Parallel Paths: Or, Why Dishonored Needed A Club

This week we’re going to talk about player choice, and making sure that you’re prepared for the ones they make.

For starters, I want to clarify that I’m not talking about choice as it pertains to letting the players do whatever they want. If you’re running a D&D campaign and the players decide they want to open a ladder re-purposing Ten Foot Pole Emporium rather than actually play out that cool story with the dragon and the intrigue and the world ending terror you have prepared, then you may as well just ignore them, because they clearly did not show up to play the same game you did.

What I’m talking about is making sure that your game, be it a video game, tabletop RPG, or board game, supports a reasonable number of parallel paths to victory. These are all fairly straightforwards, so I’m going to touch on each of them in turn. I’m also going to focus largely on single player or cooperative games, as with multiplayer games this strays more into a discussion of game balance.

So, to finally get to what could easily have been the opening line of this post, the most important part of presenting a game in which parallel paths are implied is to make sure they are all supported. They don’t have to be equally difficult, but they have to function.

Let’s talk about Dishonored for a moment, if only because I put it in the title. For those of you who are unfamiliar, Dishonored is a first person stealth and action video game about betrayal, revenge, and absentee parenting. The core choices of the game, the ones presented during every moment of game-play and not just during the major moral choices towards the end of each level, are whether you are playing a stealth game or an action game, and whether you are a big murdery murderer or not. Overall, at least in the experience I had, the game does a good job of making both of these choices a great deal of fun, but that doesn’t mean it doesn’t let itself down in a few key areas, notably by rather limiting to player to being an action murderer or a nonlethal sneaker. By and large most of the choices the player will make in the game, from the use of either normal crossbow bolts or more limited sleep arrows to the decision of whether to stab a major villain in his neck meat or decipher a fairly elaborate puzzle to send them to a nonlethal fate worse than death, the dual focus design rewards more murder prone players with a quick and easy solution while providing nonlethal players with a more complex but perhaps more rewarding alternative. There are two notable exceptions to this ethos, however. When presented with an unaware enemy, one has the option of loudly and messily stabbing them to death while simultaneously alerting all nearby enemies or quietly strangling them into a restful sleep. While the murder option is quick to reward the player with more murder, something the player may or may not be thankful for, it is something of an issue when the nonlethal option’s only downside is a minor increase in the time it takes. So you have the potential to be spotted, which is a moot point with the other option is to always be spotted. Simply allowing the stealth kill to actually be stealthy would have solved this discrepancy, although combining that with making the strangling somewhat alarming to nearby guards would be more in keeping with the game-play philosophy, if not as balanced.

And then there’s the club I teased you with. Or, rather, there isn’t the club. There is no nonlethal melee weapon in Dishonored. This seems like a severe oversight when every other piece of game-play has a lethal and nonlethal option (for the sake of this argument, the sleep darts from the crossbow are also an alternative to the pistol). It seems like a rather easy fix, simply giving the player a nonlethal melee weapon usable in the same manner of their sword, possibly with a reduced reach and definitely with requiring them to land a few extra blows, and thus not completely removing the nonlethal gamer from the action half of an action stealth game. It could even be upgraded, as with all the other equipment in the game, perhaps adding taser like stun charges and such.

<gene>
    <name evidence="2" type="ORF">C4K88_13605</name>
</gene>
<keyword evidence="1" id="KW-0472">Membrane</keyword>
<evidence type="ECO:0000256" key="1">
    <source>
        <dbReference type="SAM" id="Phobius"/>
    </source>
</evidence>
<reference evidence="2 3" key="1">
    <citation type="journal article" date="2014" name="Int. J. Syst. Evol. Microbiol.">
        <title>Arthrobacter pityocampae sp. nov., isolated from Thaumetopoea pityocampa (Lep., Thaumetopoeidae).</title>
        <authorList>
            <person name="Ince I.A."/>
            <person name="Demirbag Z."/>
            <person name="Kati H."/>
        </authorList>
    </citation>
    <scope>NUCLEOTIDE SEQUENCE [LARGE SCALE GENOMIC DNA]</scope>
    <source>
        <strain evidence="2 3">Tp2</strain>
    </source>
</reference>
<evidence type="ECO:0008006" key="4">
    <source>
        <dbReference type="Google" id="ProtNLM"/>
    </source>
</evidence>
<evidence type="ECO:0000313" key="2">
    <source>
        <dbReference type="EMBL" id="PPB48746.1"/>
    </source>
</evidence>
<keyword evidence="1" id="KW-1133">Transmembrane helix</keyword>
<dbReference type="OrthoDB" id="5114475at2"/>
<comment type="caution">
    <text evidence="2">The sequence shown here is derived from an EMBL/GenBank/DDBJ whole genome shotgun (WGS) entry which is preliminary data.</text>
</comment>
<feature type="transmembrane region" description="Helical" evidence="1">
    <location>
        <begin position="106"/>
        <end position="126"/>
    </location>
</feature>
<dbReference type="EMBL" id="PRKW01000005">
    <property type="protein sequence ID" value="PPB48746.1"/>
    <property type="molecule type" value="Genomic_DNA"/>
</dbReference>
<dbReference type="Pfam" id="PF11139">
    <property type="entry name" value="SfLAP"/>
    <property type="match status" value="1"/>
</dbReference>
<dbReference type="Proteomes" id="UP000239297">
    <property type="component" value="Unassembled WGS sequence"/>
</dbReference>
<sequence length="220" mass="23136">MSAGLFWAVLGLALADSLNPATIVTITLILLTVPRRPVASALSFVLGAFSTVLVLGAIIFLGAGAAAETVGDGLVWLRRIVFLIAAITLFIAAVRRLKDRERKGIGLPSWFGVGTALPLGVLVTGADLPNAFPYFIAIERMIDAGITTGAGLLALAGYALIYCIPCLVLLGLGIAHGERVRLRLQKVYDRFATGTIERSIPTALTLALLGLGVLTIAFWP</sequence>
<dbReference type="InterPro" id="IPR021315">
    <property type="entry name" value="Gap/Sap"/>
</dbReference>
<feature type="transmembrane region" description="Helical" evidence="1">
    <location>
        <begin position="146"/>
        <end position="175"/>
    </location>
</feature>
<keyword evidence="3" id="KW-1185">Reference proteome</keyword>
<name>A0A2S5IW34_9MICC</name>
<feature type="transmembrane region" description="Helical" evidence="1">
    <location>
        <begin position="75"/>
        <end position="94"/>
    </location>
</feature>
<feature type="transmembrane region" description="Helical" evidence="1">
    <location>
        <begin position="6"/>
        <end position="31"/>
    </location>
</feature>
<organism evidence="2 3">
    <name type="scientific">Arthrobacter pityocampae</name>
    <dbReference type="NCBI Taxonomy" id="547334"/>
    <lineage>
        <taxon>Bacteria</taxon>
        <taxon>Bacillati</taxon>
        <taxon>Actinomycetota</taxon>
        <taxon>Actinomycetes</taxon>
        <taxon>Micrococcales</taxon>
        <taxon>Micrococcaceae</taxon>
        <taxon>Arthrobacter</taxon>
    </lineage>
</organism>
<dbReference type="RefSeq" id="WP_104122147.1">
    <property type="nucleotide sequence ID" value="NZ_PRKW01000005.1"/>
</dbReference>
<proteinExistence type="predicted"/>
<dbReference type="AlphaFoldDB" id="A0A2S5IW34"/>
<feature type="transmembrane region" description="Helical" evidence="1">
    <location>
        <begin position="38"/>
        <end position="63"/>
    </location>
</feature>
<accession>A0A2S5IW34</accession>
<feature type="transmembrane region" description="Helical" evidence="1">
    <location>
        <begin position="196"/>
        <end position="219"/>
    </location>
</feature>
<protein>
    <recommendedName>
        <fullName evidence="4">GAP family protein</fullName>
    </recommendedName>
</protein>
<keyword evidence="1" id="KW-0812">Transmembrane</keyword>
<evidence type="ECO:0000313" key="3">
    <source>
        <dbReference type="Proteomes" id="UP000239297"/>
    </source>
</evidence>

Alright, so that was video games, but what about tabletop RPGs, I hear you ask. Well, the good news, is that I’m not going to ask you to completely rewrite all of your favorite systems in order to cater to as many potential player actions as possible. That way lies madness, and as such has already largely been done. I’m also not going to sit here and tell you that if you were planning a game of courtly intrigue, you have to let Krod the loin-clothed barbarian swing from the rafters and throw axes at the punch bowl. The object isn’t to cater to the players, but to create a story with them. If you’re playing a game of courtly intrigue, and the viscount is holding a piece of important information, make sure that it’s not kept in a mental chest with a single lock. It makes no sense if a character would spill their darkest secrets for five gold, but will resist weeks of torture or the threat of a scary man standing over them with a knife in the middle of the night. If the players want to get into the ancient tomb of a long dead king, and the front is guarded by living statues who ask you three questions about your deepest fears, it’s understandable that they might want to just figure out around where the tomb is laid out and start some exploratory strip mining. Remember, the important thing is not that the players follow your story, no matter how cool you think it is. If you build a world and it reacts to the players actions appropriately, you will find all manner of fun and exciting role-playing opportunities crop up over the course of game-play. Maybe Krod wasn’t a good fit for courtly intrigue, but if he’s allowed in as an amusing oddity, he might just overhear some interesting rumors from folk who don’t believe he can understand them.

In conclusion, make sure that when the player has a choice of paths, each one is worthwhile to walk.

Advertisements

Rallying Round The Banner

This has been a long time coming, but I need to talk about Banner Saga, storytelling, and integrating game mechanics with story.